Researchers observing killer whales hunting near Gansbaai in South Africa have recorded 17 dead sharks after a single killing spree. The pair of perpetrators—who are known to scientists and have been given the names “Port” and “Starboard”—are notorious for attacking sharks in the area, but this is the largest kill in one sitting.
Writing on the Marine Dynamics Facebook page, marine biologist and guide Ralph Watson is quoted as saying, “We observed the two orcas repeatedly diving down in a small area for almost two hours before they departed offshore.” A few days later, Watson and his team from the Marine Dynamics Academy retrieved 11 broadnose sevengill shark carcasses from the same beach, with more following over the ensuing days.
Leading the research on orcas preying on sharks in Gansbaai is Alison Towner, a PhD candidate at Rhodes University. “Each sevengill shark was torn open and missing its liver,” said Towner, who joined Watson to perform necropsies on the animals. “They were all females measuring between 1.6–2.3 meters [approx. 5–7 feet] and had similar injuries to those killed in False Bay [northwest of Gansbaai] by the same orca pair.”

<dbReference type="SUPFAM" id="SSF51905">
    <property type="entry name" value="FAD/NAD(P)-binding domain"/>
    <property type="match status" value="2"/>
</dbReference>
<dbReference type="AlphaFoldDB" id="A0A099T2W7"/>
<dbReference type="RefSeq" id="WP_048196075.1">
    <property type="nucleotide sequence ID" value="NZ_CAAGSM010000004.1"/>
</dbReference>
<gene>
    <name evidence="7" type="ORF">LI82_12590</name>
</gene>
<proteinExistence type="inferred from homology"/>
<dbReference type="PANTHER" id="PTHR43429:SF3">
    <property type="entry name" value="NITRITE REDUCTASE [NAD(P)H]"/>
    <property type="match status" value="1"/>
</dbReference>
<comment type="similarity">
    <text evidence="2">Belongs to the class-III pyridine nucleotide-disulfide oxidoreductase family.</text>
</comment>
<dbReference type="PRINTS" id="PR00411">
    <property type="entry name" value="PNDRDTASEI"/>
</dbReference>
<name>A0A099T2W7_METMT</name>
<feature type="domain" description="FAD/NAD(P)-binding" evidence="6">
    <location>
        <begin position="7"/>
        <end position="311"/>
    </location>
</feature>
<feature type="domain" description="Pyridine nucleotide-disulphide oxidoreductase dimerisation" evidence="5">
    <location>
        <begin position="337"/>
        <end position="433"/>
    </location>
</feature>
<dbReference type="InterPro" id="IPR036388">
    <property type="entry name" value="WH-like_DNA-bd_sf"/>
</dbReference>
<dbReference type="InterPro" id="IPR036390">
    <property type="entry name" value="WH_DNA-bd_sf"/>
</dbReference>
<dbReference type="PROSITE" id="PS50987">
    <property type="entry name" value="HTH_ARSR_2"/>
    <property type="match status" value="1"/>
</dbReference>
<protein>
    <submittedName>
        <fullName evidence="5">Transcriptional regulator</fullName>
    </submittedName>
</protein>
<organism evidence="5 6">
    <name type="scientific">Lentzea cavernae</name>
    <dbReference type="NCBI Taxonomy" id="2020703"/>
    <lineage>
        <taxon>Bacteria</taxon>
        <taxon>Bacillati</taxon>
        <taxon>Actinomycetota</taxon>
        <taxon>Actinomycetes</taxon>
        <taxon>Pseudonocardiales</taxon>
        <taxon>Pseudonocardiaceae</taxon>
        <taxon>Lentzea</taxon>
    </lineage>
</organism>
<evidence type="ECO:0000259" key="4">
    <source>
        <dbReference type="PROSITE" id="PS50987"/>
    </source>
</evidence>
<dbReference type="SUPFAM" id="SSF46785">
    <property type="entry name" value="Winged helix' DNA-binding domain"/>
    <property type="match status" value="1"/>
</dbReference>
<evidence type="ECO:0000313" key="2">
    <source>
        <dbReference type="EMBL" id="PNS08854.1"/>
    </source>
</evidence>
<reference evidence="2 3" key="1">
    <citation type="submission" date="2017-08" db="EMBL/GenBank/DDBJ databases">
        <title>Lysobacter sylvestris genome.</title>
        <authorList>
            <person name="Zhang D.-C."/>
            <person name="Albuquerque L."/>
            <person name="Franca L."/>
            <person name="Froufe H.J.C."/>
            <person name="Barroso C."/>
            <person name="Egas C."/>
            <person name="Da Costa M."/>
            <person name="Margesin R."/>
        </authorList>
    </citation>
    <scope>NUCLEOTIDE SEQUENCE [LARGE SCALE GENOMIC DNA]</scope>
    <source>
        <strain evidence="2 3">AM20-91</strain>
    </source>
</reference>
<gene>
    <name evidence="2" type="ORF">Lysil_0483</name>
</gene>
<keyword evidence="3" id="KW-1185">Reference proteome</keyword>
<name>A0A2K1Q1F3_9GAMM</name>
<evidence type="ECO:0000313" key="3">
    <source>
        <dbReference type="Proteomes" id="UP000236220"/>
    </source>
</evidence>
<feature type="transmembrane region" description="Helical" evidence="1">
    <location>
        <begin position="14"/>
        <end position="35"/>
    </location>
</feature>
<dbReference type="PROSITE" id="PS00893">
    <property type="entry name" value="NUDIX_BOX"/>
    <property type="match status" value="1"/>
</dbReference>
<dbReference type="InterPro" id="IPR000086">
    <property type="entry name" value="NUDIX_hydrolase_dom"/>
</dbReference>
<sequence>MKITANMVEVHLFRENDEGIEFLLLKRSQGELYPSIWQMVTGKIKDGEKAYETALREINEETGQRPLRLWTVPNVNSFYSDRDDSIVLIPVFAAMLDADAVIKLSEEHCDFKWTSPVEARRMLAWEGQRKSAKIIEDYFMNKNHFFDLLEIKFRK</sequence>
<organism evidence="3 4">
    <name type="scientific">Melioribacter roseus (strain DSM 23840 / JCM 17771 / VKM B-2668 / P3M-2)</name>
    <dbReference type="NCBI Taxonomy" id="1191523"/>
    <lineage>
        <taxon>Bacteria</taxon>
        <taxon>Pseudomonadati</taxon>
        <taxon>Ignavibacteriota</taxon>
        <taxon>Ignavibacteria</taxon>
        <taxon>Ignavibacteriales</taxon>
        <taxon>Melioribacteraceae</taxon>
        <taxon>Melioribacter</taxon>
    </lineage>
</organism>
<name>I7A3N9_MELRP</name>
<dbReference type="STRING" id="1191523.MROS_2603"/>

What’s more, the orcas in the area don’t only have a taste for sevengill shark livers. Since 2017, scientists have recorded eight great white shark carcasses washed up on beaches near Gansbaai. The sharks had orca tooth impressions on their pectoral fins. Seven of the great whites had their livers removed—and some even had their hearts missing.
Gansbaai is considered a great white hotspot, and there are numerous cage-diving operations in the area, but researchers have documented fewer sightings of the sharks since the arrival of the bloodthirsty pair of orcas. It seems Port and Starboard’s killing spree is far from over.
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